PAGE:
The MCHS curatorial office is home to a collection of ‘old books’ – some original, some reprints – which we use for reference and display. If you’ve visited one of our exhibits in person, you’ve likely seen the fruits of these books (in person or in digital form); A Fine Collection readers will also have noted my fondness for 19th century fashion magazines and reproduction department store catalogs. These books, magazines and catalogs are not considered part of our permanent artifact collections, but they are a valued resource nonetheless. Let’s take a look at a few!
Needle and Brush: Useful and Decorative is a hardback book in the “Metropolitan Art Series,” published in 1889 by the Butterick Publishing Co. and donated to the reference collection by Eleanor Cook. The Introduction informs us, “…our aim was to meet the demand of our patrons for books containing illustrations and descriptions of such varieties of fancy-work as come within the reach of those whose best efforts are dedicated to the task of making home beautiful.” Other scholars have discussed the various social, political, and economic underpinnings of the Victorian fancy-work fad more thoroughly than I can here, so other than noting that there were plenty of Victorian-era women who lacked the time, skill, or inclination to participate in this pastime, I’ll simply focus on my favorite section of the book: Chapter XVI, Decorated Thermometers. No doubt you yourself have noticed that “Among the things which lend themselves most readily to any attempt toward the beautiful are thermometers.” . . . No? Really? Well, admire these examples, and see what you’ve been missing.
Here’s a lovely copy of The Social Mirror: A Complete Treatise on the Laws, Rules, and Usages that govern our most Refined Homes and Social Circles, copyrighted by L.W. Dickinson in 1888, and donated by Jane Cyphers. The premise of this book is easily summed up by the first sentence of the preface: “The aim of every one is success.” What follows is a long, long series of rules to help you achieve said aim. Because I enjoy this kind of thing, here are the chapter headings:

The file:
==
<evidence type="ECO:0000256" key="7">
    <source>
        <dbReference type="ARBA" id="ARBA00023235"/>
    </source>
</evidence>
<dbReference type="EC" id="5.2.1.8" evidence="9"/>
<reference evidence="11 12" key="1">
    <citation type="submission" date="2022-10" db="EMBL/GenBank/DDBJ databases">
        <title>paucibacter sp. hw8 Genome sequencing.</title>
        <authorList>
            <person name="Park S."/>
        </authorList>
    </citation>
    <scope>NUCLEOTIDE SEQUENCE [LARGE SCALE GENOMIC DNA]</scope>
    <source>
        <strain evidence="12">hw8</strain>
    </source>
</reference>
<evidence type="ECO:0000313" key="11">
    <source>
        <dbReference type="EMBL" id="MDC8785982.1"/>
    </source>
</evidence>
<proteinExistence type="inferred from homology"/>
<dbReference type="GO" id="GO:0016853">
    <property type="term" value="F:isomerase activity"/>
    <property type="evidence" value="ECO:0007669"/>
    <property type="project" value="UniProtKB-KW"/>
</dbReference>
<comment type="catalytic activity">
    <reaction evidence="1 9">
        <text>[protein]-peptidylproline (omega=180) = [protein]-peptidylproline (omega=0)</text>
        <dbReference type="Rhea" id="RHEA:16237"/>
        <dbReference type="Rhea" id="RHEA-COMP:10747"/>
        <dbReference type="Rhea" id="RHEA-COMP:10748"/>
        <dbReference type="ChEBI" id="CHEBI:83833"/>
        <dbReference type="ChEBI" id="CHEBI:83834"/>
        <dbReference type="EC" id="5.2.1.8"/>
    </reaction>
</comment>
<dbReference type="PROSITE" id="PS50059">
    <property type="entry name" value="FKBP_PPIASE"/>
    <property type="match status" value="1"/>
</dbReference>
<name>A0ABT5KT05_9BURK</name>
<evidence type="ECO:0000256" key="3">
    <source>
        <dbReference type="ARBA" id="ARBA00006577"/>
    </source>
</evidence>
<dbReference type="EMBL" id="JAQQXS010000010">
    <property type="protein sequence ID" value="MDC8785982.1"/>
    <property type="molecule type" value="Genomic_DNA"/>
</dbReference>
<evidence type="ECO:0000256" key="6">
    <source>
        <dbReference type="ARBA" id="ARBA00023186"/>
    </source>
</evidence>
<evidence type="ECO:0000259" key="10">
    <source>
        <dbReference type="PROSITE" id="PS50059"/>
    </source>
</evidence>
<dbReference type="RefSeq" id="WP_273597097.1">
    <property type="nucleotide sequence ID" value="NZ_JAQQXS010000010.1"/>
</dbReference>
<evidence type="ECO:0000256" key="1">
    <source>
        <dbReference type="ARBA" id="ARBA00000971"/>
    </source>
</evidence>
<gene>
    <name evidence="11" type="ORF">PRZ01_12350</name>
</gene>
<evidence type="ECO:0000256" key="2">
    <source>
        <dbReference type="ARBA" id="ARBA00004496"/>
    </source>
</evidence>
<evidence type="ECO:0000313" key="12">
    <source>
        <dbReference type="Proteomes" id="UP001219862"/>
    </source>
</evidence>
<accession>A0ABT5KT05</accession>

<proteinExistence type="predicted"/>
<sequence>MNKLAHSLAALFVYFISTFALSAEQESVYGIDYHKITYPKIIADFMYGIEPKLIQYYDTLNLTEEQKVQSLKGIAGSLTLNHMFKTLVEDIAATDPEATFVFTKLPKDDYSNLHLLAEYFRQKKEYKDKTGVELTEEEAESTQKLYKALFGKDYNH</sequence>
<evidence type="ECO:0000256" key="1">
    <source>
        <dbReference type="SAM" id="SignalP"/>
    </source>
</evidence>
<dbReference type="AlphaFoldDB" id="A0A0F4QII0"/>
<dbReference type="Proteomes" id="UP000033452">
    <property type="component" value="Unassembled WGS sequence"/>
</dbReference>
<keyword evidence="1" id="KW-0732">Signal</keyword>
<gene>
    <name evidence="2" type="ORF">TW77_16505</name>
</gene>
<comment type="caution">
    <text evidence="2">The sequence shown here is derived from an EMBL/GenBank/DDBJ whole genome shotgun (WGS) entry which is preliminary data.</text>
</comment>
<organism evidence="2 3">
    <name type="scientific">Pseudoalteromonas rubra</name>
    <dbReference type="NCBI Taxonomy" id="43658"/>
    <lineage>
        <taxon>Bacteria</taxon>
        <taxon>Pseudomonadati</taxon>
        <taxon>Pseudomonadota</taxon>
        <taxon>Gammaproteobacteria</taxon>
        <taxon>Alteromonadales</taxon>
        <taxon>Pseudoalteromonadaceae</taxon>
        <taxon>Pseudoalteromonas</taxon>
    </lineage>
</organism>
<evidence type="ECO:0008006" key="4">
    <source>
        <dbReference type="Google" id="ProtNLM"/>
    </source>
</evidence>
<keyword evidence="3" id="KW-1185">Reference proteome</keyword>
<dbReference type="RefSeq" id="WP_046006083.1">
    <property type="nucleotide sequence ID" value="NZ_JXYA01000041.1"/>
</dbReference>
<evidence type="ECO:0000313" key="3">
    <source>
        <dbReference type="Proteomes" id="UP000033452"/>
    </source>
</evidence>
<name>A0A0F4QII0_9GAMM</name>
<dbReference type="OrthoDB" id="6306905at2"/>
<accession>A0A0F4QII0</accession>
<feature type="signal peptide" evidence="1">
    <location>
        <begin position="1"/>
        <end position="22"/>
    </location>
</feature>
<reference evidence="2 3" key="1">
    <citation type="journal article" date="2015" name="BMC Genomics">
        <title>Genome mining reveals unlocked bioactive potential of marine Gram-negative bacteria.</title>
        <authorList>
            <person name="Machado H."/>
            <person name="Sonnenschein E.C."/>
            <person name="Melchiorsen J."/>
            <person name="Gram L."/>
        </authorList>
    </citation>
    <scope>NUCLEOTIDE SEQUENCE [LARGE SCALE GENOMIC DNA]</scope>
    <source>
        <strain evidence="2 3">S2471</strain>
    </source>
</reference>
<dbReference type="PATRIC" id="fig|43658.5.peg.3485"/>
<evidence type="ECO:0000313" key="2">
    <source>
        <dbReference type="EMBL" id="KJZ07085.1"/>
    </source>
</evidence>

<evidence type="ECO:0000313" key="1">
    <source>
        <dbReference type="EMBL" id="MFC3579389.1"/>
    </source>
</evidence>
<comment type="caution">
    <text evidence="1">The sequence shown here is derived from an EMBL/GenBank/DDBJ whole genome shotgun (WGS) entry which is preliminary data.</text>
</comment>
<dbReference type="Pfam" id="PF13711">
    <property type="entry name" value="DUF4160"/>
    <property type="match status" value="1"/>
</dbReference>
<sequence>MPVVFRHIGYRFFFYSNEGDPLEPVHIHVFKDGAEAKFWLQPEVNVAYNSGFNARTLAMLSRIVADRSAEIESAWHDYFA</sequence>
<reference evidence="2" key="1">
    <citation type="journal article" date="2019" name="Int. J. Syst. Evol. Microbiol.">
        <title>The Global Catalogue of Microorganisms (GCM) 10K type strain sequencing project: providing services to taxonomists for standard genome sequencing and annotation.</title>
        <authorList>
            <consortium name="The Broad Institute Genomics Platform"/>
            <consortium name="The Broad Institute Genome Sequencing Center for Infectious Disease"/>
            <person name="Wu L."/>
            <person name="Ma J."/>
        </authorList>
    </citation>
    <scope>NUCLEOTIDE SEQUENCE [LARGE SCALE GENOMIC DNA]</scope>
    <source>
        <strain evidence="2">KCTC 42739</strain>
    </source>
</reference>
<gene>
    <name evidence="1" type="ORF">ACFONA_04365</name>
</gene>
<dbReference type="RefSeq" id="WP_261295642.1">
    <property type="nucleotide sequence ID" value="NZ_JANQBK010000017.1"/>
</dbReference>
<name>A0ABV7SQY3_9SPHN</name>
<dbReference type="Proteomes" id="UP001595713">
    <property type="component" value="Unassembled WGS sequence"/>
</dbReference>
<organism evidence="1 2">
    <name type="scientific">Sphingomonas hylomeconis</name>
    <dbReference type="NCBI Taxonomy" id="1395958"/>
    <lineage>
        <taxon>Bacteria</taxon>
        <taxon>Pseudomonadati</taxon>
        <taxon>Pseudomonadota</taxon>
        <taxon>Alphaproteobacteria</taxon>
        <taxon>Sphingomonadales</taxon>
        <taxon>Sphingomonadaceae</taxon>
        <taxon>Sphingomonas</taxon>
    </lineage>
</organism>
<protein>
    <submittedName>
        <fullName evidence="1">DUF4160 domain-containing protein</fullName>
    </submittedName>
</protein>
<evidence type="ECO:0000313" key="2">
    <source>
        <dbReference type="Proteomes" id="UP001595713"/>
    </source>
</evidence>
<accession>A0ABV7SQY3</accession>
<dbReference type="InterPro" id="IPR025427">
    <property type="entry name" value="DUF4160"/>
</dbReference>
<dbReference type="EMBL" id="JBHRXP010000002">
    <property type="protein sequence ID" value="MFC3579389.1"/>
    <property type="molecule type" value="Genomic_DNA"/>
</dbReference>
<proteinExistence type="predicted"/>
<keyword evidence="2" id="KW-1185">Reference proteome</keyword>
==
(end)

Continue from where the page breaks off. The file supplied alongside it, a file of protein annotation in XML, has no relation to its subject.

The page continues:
Introduction (by Rose E. Cleveland)
In Public Places
Riding and Driving
Soirees, Matinees and Musicals
Ladies’ Calls and Cards
Calling Customs of Gentlemen
Visitors and Visiting
In the Dining-Room
The Art of Conversation
Customs and Costumes for Weddings
Receptions, Kettle-Drums and Five O’Clock Teas
Manners While Traveling
The Awkward and Shy
At Home and Foreign Courts
Superstitions of Wedding-Rings and Precious Stones
Fitness and Incongruities of Dress
The Toilet, Toilet Medicines and Recipes
Treasury of Home Reading
Relation of Parents and Children
A Mother’s Influence
A Mother’s Cares
Family Government – What Is It?
The Home Conversation
Courtesies in the Family
Keep Your Daughters Near You
Be Patient With the Boys
Culture in the Home
…See? Something for everyone! Though some of the social circumstances have changed (unless Kettle-Drums have caught on again in Polite Society?) and no doubt much of the actual advice is out-dated, if not outright frowned upon today, in a broad sense these are modern – indeed, somewhat timeless – concerns. What is the proper/fashionable/acceptable way to dress or act in public? How do I behave in an unfamiliar situation? Whether you need advice on polite behavior, fashionable attire, interior decoration, child-rearing, hygiene, or even what books to read, The Social Mirror will help you out. It has helped us out in many exhibits and research projects, allowing us to catch a glimpse of the everyday lives of Montgomery County’s past brides, mourners, children, and households.
Finally, here’s one of four volumes of J.J. Thomas’s Rural Affairs: A Practical and Copiously Illustrated Register of Rural Economy and Rural Taste, Including Country Dwellings, Improving and Planting Grounds, Fruits and Flowers, Domestic Animals, and All Farm and Garden Processes, this one covering the years 1858-60, from an unknown donor. As promised by the title, the book includes instructions and advice on a variety of topics, from Preserving Fresh Fruits to Renovating Old Trees to Improved Jersey Cows. Like our other ‘old books,’ Rural Affairs is a great primary source that helps us research and explain the many 19th century household implements in our permanent collections . . . and it also provides such delightful diversions as this treatise on Working-Men’s Cottages:
. . . And though The Social Mirror is not as illustrated as some of its friends, I can’t leave you without letting its author drop some knowledge on you. Here you are: Calling at a Hotel, from the section on The Calling Customs of Gentlemen.
“Calling at a Hotel. – A gentleman, visiting a friend at a hotel, will send up his card and remain in the parlor, never offering to go to his friend’s room until invited. Of course, a lady will always receive a gentleman in the parlor or reception room, unless she should have a parlor for her own use, where, if she be a young lady, she may entertain her guest in this apartment in the presence of her mother or some older person.”